Florida water standards
Hold water polluters to account
Thank you for recent reports on Mosaic and other industry giants' resistance to abiding by the decades-old Clean Water Act, as well as your editorials supporting the role of the Environmental Protection Agency in finally enforcing the act in Florida. A Times editorial has also addressed Polk County's desire to become a part of Tampa Bay Water, which occurs just as Mosaic breaks ground at a reclaimed mine for a luxury resort with two 18-hole golf courses. It is important that we connect the dots of these events and hold the right people accountable.
The role of regulation and the courts is to take a long-term view on the safety of our air, water and soil for our grandchildren's grandchildren.
But we should not be so sanguine to believe that the 15-month delay in implementation of the nutrient standards will be used by industry to "prepare" for the inevitable change, as suggested in one report. As they have all along, these big businesses will use the time to launch a disingenuous campaign that will blame the EPA for lost jobs and increasing the cost of water and stormwater treatment.
I hope the Times Truth-O-Meter will be working overtime to put their claims in perspective. For example, these polluters (and their shareholders) should pay the entire cost of enforcing the Clean Water Act in Florida since they made bundles for decades by not having to be more careful with our natural resources. They should not be allowed to pass these delayed expenses to consumers.
Instead of using the economy to justify the delay, we need to replace 19th century industry with 21st century clean and green jobs close to home. Florida could be a leader in organic farming. Let's press our political leaders to work with the EPA to enforce regulations and make the polluters pay. Citizens have already paid dearly in the degradation of our land and water.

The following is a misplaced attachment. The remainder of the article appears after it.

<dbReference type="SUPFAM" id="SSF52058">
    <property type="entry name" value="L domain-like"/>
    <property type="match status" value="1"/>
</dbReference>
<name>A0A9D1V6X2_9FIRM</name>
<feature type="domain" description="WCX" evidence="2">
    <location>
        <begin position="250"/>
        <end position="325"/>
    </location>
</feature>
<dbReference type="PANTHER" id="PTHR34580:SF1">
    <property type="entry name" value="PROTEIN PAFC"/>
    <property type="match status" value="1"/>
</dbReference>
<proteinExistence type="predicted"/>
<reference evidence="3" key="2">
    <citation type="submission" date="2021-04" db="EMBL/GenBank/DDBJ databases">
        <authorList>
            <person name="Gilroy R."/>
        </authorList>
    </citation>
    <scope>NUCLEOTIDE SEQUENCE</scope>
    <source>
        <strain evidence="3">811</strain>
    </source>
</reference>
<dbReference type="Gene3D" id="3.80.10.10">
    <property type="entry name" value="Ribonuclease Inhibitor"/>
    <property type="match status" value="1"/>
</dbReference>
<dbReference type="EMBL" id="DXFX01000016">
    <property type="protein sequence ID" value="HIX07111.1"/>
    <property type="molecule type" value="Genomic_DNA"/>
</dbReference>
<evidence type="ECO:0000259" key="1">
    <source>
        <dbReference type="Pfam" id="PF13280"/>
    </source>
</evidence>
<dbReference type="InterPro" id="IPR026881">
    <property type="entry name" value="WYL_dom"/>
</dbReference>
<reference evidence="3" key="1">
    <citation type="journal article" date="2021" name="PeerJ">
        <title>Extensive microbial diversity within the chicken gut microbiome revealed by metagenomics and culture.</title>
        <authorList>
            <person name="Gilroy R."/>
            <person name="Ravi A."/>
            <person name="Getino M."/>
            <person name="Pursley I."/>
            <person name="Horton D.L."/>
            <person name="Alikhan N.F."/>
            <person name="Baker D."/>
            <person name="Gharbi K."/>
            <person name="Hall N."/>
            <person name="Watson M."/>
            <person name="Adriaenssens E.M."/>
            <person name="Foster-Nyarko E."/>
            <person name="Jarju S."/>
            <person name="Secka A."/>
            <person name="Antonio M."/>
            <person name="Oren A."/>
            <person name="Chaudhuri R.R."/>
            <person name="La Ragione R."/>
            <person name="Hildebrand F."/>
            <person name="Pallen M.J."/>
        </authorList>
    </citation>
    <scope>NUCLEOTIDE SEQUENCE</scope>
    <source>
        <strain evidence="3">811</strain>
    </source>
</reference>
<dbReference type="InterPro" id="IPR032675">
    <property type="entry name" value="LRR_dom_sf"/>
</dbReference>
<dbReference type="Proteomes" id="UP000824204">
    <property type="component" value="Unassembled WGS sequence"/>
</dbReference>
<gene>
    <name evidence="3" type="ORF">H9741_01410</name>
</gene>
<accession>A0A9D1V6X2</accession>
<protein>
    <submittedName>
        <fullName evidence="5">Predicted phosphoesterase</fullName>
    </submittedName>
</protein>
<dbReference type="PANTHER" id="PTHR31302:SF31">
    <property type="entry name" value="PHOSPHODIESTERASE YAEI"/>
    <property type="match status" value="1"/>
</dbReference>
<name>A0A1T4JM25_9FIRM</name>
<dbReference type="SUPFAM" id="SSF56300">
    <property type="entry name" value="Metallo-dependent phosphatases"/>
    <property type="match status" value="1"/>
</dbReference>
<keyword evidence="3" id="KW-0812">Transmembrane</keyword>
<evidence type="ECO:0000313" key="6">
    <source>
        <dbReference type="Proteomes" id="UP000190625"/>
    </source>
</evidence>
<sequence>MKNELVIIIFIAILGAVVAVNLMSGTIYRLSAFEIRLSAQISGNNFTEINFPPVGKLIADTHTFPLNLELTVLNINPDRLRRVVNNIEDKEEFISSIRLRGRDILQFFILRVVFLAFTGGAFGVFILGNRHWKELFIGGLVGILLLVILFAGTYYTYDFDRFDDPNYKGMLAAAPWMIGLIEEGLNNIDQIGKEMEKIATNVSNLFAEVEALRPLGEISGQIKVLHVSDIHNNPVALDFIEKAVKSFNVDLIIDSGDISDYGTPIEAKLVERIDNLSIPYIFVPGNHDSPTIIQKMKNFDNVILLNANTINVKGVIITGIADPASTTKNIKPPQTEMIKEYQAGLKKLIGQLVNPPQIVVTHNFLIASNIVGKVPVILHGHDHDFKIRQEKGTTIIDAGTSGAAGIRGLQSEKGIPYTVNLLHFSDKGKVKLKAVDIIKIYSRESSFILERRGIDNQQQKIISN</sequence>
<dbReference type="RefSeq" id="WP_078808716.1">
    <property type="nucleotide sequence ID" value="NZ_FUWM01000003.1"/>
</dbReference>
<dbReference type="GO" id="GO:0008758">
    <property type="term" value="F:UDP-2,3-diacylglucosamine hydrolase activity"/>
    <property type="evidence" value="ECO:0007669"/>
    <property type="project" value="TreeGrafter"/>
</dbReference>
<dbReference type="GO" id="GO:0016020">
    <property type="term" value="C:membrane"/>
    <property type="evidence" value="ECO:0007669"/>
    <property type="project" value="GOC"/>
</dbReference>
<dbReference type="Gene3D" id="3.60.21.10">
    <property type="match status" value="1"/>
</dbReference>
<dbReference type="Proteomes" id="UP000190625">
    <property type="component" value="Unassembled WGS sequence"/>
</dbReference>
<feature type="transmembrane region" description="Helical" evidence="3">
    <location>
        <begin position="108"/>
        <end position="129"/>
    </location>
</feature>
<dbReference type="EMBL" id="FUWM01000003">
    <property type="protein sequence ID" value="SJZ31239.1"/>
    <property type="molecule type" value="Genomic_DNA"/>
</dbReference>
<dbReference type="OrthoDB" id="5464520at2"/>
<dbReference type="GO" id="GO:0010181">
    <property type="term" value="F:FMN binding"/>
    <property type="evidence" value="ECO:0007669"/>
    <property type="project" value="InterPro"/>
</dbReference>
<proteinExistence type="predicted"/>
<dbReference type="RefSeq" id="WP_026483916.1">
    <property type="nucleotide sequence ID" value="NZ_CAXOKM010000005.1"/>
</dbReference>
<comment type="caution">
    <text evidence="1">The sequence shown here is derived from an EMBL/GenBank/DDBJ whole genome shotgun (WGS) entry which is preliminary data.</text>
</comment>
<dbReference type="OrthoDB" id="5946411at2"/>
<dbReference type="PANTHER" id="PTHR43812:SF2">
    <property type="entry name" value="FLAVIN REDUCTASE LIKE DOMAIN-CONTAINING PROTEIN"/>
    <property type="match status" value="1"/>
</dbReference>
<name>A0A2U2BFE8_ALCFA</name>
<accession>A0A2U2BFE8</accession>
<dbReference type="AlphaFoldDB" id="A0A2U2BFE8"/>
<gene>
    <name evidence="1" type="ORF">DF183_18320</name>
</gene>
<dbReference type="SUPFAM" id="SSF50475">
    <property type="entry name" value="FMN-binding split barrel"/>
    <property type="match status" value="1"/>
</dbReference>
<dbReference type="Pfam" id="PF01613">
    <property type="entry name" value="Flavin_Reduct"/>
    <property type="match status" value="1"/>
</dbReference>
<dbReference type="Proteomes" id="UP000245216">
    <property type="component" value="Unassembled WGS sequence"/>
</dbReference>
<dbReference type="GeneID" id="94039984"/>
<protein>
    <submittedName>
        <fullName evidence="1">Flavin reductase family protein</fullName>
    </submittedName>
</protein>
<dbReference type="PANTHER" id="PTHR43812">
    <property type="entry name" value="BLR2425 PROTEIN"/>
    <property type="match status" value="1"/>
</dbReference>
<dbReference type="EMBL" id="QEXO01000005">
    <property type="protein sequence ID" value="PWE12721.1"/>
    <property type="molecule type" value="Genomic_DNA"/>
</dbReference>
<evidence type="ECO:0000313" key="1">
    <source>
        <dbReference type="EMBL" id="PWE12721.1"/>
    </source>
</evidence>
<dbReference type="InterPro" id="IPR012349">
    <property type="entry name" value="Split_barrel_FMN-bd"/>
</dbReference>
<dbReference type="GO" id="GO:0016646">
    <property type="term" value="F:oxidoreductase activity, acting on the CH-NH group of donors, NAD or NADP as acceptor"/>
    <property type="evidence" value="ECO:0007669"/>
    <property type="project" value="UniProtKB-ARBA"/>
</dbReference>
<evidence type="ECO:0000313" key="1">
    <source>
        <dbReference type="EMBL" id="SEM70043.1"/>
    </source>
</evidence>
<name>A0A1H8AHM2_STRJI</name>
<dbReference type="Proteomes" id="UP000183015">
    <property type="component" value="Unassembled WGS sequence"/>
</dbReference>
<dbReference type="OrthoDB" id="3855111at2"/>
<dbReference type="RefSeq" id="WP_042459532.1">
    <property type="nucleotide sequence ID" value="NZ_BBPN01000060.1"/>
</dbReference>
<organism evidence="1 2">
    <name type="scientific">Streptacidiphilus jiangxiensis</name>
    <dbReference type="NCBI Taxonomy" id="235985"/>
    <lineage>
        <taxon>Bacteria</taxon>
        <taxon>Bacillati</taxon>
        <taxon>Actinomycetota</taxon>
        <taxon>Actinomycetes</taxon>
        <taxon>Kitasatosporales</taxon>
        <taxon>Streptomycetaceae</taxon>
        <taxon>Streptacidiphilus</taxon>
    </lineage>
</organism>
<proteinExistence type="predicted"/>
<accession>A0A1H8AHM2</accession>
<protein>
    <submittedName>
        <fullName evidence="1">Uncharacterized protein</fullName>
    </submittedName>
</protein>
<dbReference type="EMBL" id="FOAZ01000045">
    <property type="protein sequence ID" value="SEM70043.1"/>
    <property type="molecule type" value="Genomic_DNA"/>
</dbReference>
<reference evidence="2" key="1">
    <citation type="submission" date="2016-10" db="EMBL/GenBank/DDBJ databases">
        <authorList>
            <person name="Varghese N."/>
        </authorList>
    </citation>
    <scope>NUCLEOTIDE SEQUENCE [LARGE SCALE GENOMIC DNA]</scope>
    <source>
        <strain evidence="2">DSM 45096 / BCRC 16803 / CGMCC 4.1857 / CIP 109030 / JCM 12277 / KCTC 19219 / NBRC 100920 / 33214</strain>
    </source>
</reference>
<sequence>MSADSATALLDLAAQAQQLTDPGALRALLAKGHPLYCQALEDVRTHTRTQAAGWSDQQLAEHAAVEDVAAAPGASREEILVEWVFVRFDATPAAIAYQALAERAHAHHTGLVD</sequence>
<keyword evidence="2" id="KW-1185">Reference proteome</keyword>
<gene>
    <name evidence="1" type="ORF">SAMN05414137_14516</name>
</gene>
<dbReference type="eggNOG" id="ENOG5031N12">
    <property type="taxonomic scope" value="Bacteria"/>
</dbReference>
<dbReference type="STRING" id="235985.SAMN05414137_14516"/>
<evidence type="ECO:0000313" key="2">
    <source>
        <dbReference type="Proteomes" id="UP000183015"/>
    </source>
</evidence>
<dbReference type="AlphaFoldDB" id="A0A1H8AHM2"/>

Jennifer Salmon, Gulfport
Panhandling ban doesn't get at problem Editorial, Nov. 23
Try partial panhandling ban as a first step
Begging on the streets of Tampa is a problem. Many residents are bothered by the increase in the number of people asking for handouts at almost every traffic light. The City Council is deliberating the issue and is considering a ban on all begging, selling of newspapers and collecting for various causes.
The real issue, as everyone knows, is the sudden rise in the number of beggars. Most citizens are angry and annoyed by them, and for good reason.
But to ban all street selling would impact hundreds of innocent people who are employed on a regular basis and will be put out of work. Selling newspapers on the street has been around for decades and has provided employment for the city's most needy with absolutely no threat to public safety. People who collect for charities also will be restricted for no real reason.
We should exercise some good judgment rather than embrace what seems like an easy solution. Here is one approach: Because Sundays are so critical to the livelihood of so many needy people, I suggest a partial ban. This would be in effect six days a week and would exclude Sundays. This would save many needed jobs, allow charitable collections and reduce the panhandling situation dramatically.
A temporary trial of this approach would have no downside and would allow further information to be gathered regarding any real safety concerns. This is not a total win-win solution, but as a temporary measure it has merit.
Tim Driscoll, Tampa
A matter of public safety